medievalism


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me·di·e·val·ism

 (mē′dē-ē′və-lĭz′əm, mĕd′ē-)
n.
1. The spirit or the body of beliefs, customs, or practices of the Middle Ages.
2. Devotion to or acceptance of the ideas of the Middle Ages.
3. Scholarly study of the Middle Ages.

medievalism

(ˌmɛdɪˈiːvəˌlɪzəm) or

mediaevalism

n
1. (Historical Terms) the beliefs, life, or style of the Middle Ages or devotion to those
2. a belief, custom, or point of style copied or surviving from the Middle Ages

me•di•e•val•ism

or me•di•ae•val•ism

(ˌmi diˈi vəˌlɪz əm, ˌmɛd i-, ˌmɪd i-, mɪdˈi və-)

n.
1. the spirit, practices, or methods of the Middle Ages.
2. devotion to or adoption of medieval ideals or practices.
3. a medieval belief, practice, or the like.
[1850–55]

medievalism

strong fondness or admiration for the culture, mores, etc, of the Middle Ages. — medievalist, n.medievalistic, adj.
See also: Past
Translations

medievalism

[ˌmedɪˈiːvəlɪzəm] Nmedievalismo m
Mentioned in ?
References in classic literature ?
Remember," he was saying, "the facts about this church of Santa Croce; how it was built by faith in the full fervour of medievalism, before any taint of the Renaissance had appeared.
The Welsh and English countryside at that time presented the strangest mingling of the assurance and wealth of the opening twentieth century with a sort of Dureresque medievalism.
Something of conventional medievalism still clings to Chaucer in externals, as we shall see, but in alertness, independence of thought, and a certain directness of utterance, he speaks for universal humanity.
He painted with her as his model, admired her beauty and medievalism, and Anna dared not confess to herself that she was afraid of becoming jealous of this nurse, and was for that reason particularly gracious and condescending both to her and her little son.
Ganim develops this argument in a singularly interesting direction in his analysis of the Fairs' physical and ideological collocation of orientalism and medievalism, in which the two come to 'be paired .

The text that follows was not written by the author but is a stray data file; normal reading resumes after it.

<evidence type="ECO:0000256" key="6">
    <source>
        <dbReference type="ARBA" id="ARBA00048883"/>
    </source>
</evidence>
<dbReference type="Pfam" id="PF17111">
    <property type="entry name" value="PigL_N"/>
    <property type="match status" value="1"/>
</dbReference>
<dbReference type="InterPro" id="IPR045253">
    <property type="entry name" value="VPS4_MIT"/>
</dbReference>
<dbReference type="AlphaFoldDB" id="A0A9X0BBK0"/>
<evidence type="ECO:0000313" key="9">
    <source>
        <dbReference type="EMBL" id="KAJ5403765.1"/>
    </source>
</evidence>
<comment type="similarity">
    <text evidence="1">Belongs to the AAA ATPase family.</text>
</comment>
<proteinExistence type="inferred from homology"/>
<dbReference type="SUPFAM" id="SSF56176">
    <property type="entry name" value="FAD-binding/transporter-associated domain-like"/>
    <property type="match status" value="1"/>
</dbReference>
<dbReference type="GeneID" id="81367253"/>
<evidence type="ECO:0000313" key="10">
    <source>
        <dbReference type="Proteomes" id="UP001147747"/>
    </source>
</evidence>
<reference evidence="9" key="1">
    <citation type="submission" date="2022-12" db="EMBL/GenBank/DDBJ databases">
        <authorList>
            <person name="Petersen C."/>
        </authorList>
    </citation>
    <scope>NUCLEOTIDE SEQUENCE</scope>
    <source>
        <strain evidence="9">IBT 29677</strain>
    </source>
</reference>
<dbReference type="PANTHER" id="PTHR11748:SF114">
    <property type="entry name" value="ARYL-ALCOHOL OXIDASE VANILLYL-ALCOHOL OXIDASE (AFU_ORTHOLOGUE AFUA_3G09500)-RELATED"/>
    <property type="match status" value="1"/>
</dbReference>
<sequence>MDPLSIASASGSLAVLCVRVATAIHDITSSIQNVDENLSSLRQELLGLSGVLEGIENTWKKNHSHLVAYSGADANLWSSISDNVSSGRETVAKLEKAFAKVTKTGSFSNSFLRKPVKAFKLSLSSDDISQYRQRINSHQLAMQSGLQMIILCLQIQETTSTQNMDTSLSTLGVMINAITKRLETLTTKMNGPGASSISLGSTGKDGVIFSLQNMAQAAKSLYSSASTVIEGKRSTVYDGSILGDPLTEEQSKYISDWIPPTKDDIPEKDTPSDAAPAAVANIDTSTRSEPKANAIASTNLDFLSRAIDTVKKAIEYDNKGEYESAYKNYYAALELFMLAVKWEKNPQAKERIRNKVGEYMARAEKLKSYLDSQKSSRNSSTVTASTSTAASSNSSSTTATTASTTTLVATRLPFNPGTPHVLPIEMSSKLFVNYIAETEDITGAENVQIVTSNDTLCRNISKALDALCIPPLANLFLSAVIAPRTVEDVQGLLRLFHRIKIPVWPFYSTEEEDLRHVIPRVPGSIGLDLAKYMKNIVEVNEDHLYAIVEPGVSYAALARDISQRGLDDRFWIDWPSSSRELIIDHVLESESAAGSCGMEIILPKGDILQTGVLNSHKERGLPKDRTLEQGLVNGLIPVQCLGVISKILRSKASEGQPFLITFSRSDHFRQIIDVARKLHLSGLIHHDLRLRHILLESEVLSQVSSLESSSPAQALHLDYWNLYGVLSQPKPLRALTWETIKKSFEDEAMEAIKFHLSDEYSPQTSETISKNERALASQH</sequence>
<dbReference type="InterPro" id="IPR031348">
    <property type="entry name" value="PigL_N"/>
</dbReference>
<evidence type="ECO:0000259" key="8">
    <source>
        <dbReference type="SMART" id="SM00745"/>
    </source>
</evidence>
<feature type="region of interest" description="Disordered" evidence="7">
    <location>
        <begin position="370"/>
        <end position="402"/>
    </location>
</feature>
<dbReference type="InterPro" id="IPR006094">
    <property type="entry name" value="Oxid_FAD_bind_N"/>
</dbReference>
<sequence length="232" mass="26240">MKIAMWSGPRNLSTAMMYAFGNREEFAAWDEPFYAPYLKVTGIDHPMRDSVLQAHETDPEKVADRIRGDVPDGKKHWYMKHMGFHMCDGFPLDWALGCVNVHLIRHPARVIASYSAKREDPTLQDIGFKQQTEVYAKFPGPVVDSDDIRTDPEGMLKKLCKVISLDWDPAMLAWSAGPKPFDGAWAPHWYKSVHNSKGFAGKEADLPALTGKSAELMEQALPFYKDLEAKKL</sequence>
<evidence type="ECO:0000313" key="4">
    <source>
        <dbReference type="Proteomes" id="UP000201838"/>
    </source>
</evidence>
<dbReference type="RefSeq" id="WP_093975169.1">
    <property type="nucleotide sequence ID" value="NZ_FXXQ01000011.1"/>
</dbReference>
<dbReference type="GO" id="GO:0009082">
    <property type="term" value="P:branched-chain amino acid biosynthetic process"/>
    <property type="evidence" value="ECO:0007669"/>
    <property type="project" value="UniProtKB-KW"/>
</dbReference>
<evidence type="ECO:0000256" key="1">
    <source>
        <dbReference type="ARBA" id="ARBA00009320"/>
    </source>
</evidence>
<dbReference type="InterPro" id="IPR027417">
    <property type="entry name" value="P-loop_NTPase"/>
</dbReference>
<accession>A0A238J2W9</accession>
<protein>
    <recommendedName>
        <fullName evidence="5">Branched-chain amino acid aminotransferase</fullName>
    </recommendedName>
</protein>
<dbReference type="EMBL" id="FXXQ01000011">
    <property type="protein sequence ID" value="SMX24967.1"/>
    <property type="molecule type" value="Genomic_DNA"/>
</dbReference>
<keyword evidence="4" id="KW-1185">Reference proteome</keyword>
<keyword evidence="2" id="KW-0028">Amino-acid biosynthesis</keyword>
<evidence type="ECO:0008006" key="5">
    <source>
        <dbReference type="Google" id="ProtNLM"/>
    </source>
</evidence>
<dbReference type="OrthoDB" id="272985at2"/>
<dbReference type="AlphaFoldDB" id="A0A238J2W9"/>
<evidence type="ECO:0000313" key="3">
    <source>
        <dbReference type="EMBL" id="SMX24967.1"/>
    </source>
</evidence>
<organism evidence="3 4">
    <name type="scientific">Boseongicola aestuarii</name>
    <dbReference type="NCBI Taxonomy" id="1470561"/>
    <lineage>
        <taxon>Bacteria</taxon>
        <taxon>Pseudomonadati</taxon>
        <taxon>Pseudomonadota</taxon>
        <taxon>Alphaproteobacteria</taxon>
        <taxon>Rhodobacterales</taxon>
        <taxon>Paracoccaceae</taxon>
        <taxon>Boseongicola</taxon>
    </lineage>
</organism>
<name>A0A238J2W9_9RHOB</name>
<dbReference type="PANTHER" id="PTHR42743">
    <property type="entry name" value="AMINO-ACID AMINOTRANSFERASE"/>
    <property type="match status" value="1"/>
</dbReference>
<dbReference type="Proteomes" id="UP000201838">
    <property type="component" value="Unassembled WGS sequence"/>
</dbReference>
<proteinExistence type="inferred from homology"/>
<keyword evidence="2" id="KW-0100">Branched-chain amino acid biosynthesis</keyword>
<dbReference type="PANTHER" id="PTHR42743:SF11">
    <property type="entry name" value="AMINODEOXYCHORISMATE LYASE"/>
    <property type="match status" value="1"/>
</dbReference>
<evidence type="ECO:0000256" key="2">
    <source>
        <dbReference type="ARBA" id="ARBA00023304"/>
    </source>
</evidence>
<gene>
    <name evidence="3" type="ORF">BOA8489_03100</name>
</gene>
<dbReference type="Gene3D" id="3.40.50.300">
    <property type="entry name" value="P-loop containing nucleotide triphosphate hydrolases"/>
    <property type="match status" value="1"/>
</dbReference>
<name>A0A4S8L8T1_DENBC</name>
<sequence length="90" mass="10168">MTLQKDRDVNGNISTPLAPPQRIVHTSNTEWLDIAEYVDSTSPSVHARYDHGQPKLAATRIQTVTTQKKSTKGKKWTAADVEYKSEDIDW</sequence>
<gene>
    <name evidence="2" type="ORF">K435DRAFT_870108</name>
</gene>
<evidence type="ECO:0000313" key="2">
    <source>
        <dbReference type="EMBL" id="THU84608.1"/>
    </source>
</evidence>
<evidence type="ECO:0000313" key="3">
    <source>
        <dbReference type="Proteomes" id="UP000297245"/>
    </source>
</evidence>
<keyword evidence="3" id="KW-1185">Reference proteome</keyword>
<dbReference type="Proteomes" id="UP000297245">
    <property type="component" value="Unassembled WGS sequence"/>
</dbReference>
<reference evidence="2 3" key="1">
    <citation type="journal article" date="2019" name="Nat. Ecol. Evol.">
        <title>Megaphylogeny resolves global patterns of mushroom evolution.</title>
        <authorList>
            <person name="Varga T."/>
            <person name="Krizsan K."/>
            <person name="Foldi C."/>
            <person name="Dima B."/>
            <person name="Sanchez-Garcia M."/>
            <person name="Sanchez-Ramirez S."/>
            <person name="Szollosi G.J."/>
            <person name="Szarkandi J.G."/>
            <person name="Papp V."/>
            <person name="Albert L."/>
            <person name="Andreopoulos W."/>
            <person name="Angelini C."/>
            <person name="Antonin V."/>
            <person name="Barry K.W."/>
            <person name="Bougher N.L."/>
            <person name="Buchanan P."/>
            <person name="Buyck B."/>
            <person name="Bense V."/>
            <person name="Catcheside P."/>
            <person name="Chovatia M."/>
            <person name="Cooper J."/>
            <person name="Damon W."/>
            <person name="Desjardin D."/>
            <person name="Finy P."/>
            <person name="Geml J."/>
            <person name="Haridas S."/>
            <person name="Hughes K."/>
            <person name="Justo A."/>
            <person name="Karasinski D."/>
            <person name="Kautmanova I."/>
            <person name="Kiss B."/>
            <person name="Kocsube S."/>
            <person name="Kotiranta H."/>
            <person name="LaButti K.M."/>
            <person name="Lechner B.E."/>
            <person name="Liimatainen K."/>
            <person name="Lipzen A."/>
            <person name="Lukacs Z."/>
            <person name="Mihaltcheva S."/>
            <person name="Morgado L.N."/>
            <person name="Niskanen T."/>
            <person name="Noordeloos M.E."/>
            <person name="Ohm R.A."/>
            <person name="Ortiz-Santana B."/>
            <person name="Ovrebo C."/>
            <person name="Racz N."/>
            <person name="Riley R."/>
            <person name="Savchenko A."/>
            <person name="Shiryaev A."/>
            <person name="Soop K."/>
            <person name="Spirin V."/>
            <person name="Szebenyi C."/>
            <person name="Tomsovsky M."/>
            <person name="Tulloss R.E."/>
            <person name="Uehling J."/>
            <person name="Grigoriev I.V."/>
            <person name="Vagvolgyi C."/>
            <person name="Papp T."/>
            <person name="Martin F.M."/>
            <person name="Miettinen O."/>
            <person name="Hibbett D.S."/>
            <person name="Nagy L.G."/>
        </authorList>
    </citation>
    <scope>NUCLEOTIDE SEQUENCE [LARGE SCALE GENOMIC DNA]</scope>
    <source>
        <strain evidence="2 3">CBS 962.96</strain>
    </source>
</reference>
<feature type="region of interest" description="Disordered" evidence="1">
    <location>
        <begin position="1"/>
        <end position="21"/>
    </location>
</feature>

Alexander's remit here is far wider than just the Victorian devotion to medievalism in literature, religion and architecture.
Writers from within the genre (China Mieville, David Brin) and outside it (Germaine Greer) complain about Tolkien's Tory medievalism, as they denigrate his archaizing style.
I have spoken to Muslim friends who are well integrated into the ways of UK and they are equally appalled at the idea of this medievalism being introduced here.
The central thesis of Erin Labbie's Lacan's Medievalism is that Lacan can rightfully be considered a medievalist not only because he draws upon medieval texts in elaborating the concepts that constituted his return to Freud, but principally because his conceptualization of the unconscious situates him as a realist in the realism-nominalism debate that pervaded medieval philosophy.
And what Peter Hain, the Leader of the House, has been saying I support, which is that we now need not medievalism but modernity.
Thomas McFarland argues here that John Keats became a great poet by employing two masks that enabled him not only to exploit two contemporary cultural fashions, medievalism and Hellenism, but to become a "new and radiant being" (2), untrammeled by the misfortunes and embarrassments of his personal life.
This paper traces this dual interpretation of the Middle Ages from World's Fairs to Victorian Anthropology and then further back to the strangely intertwined histories of medievalism and orientalism in architecture, linguistics and literature.